I know, this probably seems like one of those “how to be productive” articles that somehow pop up every year during Ramadan. However, as cliche as it sounds, the holy month is about more than just fasting. It is a time to reflect on our weaknesses and plan our time efficiently. With this in mind, I’ve compiled a short guide to improve productivity, while remaining realistic.

1. Talk to people, and actually listen.

Learn about Ramadan through conversation! If you want to know something specific, why not ask someone you trust? This works both ways! If you have information to share, start a conversation. It’s important to encourage dialogue among friends, family and even acquaintances. Learning is much more than reading a book. We learn buckets from each other! And I’ve found often the deepest conversations are with friends from different [religious] backgrounds.  Let’s move out of our comfort zones, and dare to ask questions: What is spirituality? What is religion? Who is God to you?

2. Watch videos, but be selective.

We’re so often told that the internet is the enemy of productivity. Most productivity guides tell readers to avoid YouTube, stay off their phones and log off Facebook. But, is that the way of the future? We are lucky to have such easy access to our favourite imams and scholars, all from the comfort of our homes. From in depth and accessible tafseer videos by Nouman Ali Khan, to stories about the life of Prophet Muhammed (PBUH), social media can be a great tool if used correctly.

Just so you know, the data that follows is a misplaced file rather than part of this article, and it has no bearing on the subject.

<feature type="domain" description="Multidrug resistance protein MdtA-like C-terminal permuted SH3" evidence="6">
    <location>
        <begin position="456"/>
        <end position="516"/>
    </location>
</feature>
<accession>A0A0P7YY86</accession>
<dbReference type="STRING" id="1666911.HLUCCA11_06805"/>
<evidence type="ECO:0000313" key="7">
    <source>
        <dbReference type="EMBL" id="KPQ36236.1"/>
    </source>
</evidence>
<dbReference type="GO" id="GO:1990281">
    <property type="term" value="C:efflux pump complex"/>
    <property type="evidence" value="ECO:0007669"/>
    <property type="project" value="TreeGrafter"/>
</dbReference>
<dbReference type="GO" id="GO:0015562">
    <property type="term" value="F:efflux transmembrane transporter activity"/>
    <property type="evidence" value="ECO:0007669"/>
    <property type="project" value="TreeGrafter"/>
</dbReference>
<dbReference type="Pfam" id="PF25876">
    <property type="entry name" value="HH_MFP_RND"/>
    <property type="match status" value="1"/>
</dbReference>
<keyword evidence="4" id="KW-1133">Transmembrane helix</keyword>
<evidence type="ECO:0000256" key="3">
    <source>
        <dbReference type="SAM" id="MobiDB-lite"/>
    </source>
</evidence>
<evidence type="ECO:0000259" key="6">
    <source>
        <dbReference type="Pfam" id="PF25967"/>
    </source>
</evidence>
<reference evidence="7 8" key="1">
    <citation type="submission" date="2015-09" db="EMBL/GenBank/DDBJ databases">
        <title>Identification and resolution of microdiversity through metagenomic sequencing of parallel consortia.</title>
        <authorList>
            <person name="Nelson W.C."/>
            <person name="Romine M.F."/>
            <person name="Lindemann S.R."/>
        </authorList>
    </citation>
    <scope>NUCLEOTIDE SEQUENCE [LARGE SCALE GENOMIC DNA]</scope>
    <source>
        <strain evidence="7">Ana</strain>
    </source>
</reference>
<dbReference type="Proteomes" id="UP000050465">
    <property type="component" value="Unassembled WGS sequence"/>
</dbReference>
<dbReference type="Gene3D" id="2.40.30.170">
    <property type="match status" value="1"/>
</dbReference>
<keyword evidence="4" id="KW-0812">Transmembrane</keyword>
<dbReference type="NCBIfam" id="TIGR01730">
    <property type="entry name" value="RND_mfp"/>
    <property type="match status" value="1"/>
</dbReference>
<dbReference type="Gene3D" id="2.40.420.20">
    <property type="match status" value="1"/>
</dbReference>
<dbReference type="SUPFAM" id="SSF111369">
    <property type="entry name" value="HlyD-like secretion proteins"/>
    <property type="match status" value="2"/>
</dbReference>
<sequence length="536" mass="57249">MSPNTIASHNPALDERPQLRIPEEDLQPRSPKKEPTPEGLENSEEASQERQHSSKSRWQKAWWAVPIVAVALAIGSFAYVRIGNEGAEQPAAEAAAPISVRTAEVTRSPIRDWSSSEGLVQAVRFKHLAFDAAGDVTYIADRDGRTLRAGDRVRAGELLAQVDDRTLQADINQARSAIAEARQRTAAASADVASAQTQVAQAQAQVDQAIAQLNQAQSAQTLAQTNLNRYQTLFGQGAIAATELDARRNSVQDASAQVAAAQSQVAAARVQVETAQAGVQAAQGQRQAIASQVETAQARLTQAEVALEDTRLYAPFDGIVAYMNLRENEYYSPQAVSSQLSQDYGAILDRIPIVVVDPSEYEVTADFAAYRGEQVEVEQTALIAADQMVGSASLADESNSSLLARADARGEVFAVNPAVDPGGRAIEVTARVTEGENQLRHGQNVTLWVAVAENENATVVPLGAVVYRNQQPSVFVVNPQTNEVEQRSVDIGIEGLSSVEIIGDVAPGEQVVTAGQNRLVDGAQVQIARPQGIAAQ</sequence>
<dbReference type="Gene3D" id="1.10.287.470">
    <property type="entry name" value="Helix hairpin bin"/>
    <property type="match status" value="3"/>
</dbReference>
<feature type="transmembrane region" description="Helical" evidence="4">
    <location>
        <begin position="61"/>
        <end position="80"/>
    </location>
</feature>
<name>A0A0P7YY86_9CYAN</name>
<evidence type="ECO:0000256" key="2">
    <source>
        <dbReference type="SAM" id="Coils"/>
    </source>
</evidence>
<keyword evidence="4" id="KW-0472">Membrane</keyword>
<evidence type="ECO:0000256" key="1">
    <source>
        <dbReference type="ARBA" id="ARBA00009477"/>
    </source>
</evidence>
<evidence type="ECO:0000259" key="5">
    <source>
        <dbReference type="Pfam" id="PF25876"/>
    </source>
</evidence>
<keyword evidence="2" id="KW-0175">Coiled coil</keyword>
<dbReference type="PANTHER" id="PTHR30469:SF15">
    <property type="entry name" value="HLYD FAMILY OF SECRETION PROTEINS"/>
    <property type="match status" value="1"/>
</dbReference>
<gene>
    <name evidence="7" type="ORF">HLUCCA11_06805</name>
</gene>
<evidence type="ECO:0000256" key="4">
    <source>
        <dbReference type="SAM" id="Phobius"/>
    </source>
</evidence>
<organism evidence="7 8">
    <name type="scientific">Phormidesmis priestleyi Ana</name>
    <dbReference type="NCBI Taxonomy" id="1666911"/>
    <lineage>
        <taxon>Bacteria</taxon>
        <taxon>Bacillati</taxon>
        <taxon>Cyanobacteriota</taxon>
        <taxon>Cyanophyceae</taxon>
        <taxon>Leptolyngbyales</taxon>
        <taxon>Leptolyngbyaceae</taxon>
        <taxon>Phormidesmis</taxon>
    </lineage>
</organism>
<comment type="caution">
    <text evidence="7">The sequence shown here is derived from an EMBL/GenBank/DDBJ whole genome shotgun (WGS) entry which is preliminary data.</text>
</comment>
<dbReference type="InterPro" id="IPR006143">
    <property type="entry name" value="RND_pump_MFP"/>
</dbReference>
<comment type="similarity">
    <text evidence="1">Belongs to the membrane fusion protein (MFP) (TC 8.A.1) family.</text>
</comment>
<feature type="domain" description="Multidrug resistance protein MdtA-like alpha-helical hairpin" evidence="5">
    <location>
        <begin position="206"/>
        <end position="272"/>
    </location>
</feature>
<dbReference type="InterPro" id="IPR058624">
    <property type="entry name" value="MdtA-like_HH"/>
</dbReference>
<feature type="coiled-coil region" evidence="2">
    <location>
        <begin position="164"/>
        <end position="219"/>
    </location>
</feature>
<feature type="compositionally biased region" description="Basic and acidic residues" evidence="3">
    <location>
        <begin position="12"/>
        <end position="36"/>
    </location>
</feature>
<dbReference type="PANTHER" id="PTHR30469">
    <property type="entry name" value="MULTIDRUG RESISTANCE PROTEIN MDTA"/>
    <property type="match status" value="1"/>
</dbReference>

3. Simply be with people.

As a time often associated with family gatherings, laughter and traditional food, experiencing Ramadan alone can be incredibly alienating. So why not look out for those who may be alone this month? You could invite friends to the masjid, volunteer at a local charity, or even invite them to attend our Open Iftar one evening. Having a friend who encourages you to be productive, makes the experience easier and less daunting.

4. Don’t be put off by the long hours. It’s about you!

The long fasting hours mean two things:

  • You have more time to get things done!
  • “The angels seek istighfar (forgiveness) for the believers(…)”

So, it’s important to keep a balance between spirituality and our own well-being. Remember Ramadan isn’t a competition based on who can give the most money, or how much Qur’an you can read and how quickly. Ramadan is both very personal, and about being part of a community; while everyone’s journey is different, we all have the role of encouraging each other.

Hopefully, following these steps will help us use our time more wisely. From reflecting on our spiritually, to picking up good habits, intention is what will make Ramadan a blessed and beautiful month – inshaAllah.